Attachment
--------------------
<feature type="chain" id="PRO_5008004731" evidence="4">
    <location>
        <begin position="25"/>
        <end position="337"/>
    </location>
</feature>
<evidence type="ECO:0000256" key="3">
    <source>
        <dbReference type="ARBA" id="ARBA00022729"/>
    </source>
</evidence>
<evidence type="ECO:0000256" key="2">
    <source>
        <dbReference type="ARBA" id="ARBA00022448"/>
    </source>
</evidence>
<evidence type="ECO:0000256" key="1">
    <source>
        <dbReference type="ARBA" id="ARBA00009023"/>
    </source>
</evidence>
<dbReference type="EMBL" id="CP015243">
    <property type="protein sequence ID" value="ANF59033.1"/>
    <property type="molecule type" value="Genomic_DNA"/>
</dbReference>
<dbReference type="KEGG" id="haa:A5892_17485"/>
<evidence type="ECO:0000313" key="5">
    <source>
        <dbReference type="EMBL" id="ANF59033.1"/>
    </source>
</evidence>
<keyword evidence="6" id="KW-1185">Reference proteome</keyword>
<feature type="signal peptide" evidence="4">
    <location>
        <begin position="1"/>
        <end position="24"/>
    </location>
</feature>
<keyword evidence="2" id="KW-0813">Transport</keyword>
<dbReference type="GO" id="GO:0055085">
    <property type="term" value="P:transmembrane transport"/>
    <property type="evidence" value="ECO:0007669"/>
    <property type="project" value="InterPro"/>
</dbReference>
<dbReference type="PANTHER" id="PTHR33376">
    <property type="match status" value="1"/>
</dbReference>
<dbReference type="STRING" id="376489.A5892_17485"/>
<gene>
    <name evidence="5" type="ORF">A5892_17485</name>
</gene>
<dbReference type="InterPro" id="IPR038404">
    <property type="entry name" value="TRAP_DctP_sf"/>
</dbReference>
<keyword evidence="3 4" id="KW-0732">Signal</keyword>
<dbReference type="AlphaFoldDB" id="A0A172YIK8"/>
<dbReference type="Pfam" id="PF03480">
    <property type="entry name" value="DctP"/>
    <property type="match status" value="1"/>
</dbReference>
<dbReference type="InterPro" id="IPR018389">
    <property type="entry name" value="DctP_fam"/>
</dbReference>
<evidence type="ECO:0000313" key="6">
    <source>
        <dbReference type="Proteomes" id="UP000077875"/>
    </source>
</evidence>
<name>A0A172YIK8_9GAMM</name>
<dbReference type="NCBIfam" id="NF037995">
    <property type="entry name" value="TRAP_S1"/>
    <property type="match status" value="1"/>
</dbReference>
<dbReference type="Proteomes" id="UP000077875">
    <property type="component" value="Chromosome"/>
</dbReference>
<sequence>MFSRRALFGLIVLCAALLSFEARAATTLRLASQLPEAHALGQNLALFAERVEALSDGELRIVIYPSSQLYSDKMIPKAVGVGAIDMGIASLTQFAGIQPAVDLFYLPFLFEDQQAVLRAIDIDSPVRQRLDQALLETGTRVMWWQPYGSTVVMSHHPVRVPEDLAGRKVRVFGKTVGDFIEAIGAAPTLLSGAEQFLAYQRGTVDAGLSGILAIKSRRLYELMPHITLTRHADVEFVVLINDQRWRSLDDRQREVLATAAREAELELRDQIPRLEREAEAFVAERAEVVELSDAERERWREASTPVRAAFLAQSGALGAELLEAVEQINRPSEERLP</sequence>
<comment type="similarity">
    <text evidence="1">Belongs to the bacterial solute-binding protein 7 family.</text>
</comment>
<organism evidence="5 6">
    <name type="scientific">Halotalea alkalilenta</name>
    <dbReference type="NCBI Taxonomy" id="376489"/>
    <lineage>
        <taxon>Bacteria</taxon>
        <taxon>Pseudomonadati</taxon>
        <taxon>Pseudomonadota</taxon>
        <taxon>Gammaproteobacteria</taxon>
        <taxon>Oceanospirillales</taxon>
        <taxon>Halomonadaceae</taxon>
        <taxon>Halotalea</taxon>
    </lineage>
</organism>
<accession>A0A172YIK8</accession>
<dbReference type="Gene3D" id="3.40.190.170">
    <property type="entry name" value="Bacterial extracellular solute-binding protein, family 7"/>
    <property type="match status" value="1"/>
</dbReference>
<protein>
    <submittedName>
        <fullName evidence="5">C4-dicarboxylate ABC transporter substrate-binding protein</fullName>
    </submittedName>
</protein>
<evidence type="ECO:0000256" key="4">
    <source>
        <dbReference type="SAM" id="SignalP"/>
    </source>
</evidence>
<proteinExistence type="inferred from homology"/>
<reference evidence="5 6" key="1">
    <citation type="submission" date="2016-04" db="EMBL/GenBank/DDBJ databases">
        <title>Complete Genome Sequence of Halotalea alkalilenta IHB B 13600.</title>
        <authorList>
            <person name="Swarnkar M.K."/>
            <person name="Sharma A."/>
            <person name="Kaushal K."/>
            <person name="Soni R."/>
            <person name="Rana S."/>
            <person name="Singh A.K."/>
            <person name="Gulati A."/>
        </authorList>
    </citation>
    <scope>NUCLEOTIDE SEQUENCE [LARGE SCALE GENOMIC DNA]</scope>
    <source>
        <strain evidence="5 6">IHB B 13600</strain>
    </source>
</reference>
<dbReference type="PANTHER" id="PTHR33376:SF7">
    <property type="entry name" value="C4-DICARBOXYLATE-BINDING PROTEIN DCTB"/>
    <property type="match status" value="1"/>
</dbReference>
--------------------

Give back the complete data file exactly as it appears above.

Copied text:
<feature type="chain" id="PRO_5008004731" evidence="4">
    <location>
        <begin position="25"/>
        <end position="337"/>
    </location>
</feature>
<evidence type="ECO:0000256" key="3">
    <source>
        <dbReference type="ARBA" id="ARBA00022729"/>
    </source>
</evidence>
<evidence type="ECO:0000256" key="2">
    <source>
        <dbReference type="ARBA" id="ARBA00022448"/>
    </source>
</evidence>
<evidence type="ECO:0000256" key="1">
    <source>
        <dbReference type="ARBA" id="ARBA00009023"/>
    </source>
</evidence>
<dbReference type="EMBL" id="CP015243">
    <property type="protein sequence ID" value="ANF59033.1"/>
    <property type="molecule type" value="Genomic_DNA"/>
</dbReference>
<dbReference type="KEGG" id="haa:A5892_17485"/>
<evidence type="ECO:0000313" key="5">
    <source>
        <dbReference type="EMBL" id="ANF59033.1"/>
    </source>
</evidence>
<keyword evidence="6" id="KW-1185">Reference proteome</keyword>
<feature type="signal peptide" evidence="4">
    <location>
        <begin position="1"/>
        <end position="24"/>
    </location>
</feature>
<keyword evidence="2" id="KW-0813">Transport</keyword>
<dbReference type="GO" id="GO:0055085">
    <property type="term" value="P:transmembrane transport"/>
    <property type="evidence" value="ECO:0007669"/>
    <property type="project" value="InterPro"/>
</dbReference>
<dbReference type="PANTHER" id="PTHR33376">
    <property type="match status" value="1"/>
</dbReference>
<dbReference type="STRING" id="376489.A5892_17485"/>
<gene>
    <name evidence="5" type="ORF">A5892_17485</name>
</gene>
<dbReference type="InterPro" id="IPR038404">
    <property type="entry name" value="TRAP_DctP_sf"/>
</dbReference>
<keyword evidence="3 4" id="KW-0732">Signal</keyword>
<dbReference type="AlphaFoldDB" id="A0A172YIK8"/>
<dbReference type="Pfam" id="PF03480">
    <property type="entry name" value="DctP"/>
    <property type="match status" value="1"/>
</dbReference>
<dbReference type="InterPro" id="IPR018389">
    <property type="entry name" value="DctP_fam"/>
</dbReference>
<evidence type="ECO:0000313" key="6">
    <source>
        <dbReference type="Proteomes" id="UP000077875"/>
    </source>
</evidence>
<name>A0A172YIK8_9GAMM</name>
<dbReference type="NCBIfam" id="NF037995">
    <property type="entry name" value="TRAP_S1"/>
    <property type="match status" value="1"/>
</dbReference>
<dbReference type="Proteomes" id="UP000077875">
    <property type="component" value="Chromosome"/>
</dbReference>
<sequence>MFSRRALFGLIVLCAALLSFEARAATTLRLASQLPEAHALGQNLALFAERVEALSDGELRIVIYPSSQLYSDKMIPKAVGVGAIDMGIASLTQFAGIQPAVDLFYLPFLFEDQQAVLRAIDIDSPVRQRLDQALLETGTRVMWWQPYGSTVVMSHHPVRVPEDLAGRKVRVFGKTVGDFIEAIGAAPTLLSGAEQFLAYQRGTVDAGLSGILAIKSRRLYELMPHITLTRHADVEFVVLINDQRWRSLDDRQREVLATAAREAELELRDQIPRLEREAEAFVAERAEVVELSDAERERWREASTPVRAAFLAQSGALGAELLEAVEQINRPSEERLP</sequence>
<comment type="similarity">
    <text evidence="1">Belongs to the bacterial solute-binding protein 7 family.</text>
</comment>
<organism evidence="5 6">
    <name type="scientific">Halotalea alkalilenta</name>
    <dbReference type="NCBI Taxonomy" id="376489"/>
    <lineage>
        <taxon>Bacteria</taxon>
        <taxon>Pseudomonadati</taxon>
        <taxon>Pseudomonadota</taxon>
        <taxon>Gammaproteobacteria</taxon>
        <taxon>Oceanospirillales</taxon>
        <taxon>Halomonadaceae</taxon>
        <taxon>Halotalea</taxon>
    </lineage>
</organism>
<accession>A0A172YIK8</accession>
<dbReference type="Gene3D" id="3.40.190.170">
    <property type="entry name" value="Bacterial extracellular solute-binding protein, family 7"/>
    <property type="match status" value="1"/>
</dbReference>
<protein>
    <submittedName>
        <fullName evidence="5">C4-dicarboxylate ABC transporter substrate-binding protein</fullName>
    </submittedName>
</protein>
<evidence type="ECO:0000256" key="4">
    <source>
        <dbReference type="SAM" id="SignalP"/>
    </source>
</evidence>
<proteinExistence type="inferred from homology"/>
<reference evidence="5 6" key="1">
    <citation type="submission" date="2016-04" db="EMBL/GenBank/DDBJ databases">
        <title>Complete Genome Sequence of Halotalea alkalilenta IHB B 13600.</title>
        <authorList>
            <person name="Swarnkar M.K."/>
            <person name="Sharma A."/>
            <person name="Kaushal K."/>
            <person name="Soni R."/>
            <person name="Rana S."/>
            <person name="Singh A.K."/>
            <person name="Gulati A."/>
        </authorList>
    </citation>
    <scope>NUCLEOTIDE SEQUENCE [LARGE SCALE GENOMIC DNA]</scope>
    <source>
        <strain evidence="5 6">IHB B 13600</strain>
    </source>
</reference>
<dbReference type="PANTHER" id="PTHR33376:SF7">
    <property type="entry name" value="C4-DICARBOXYLATE-BINDING PROTEIN DCTB"/>
    <property type="match status" value="1"/>
</dbReference>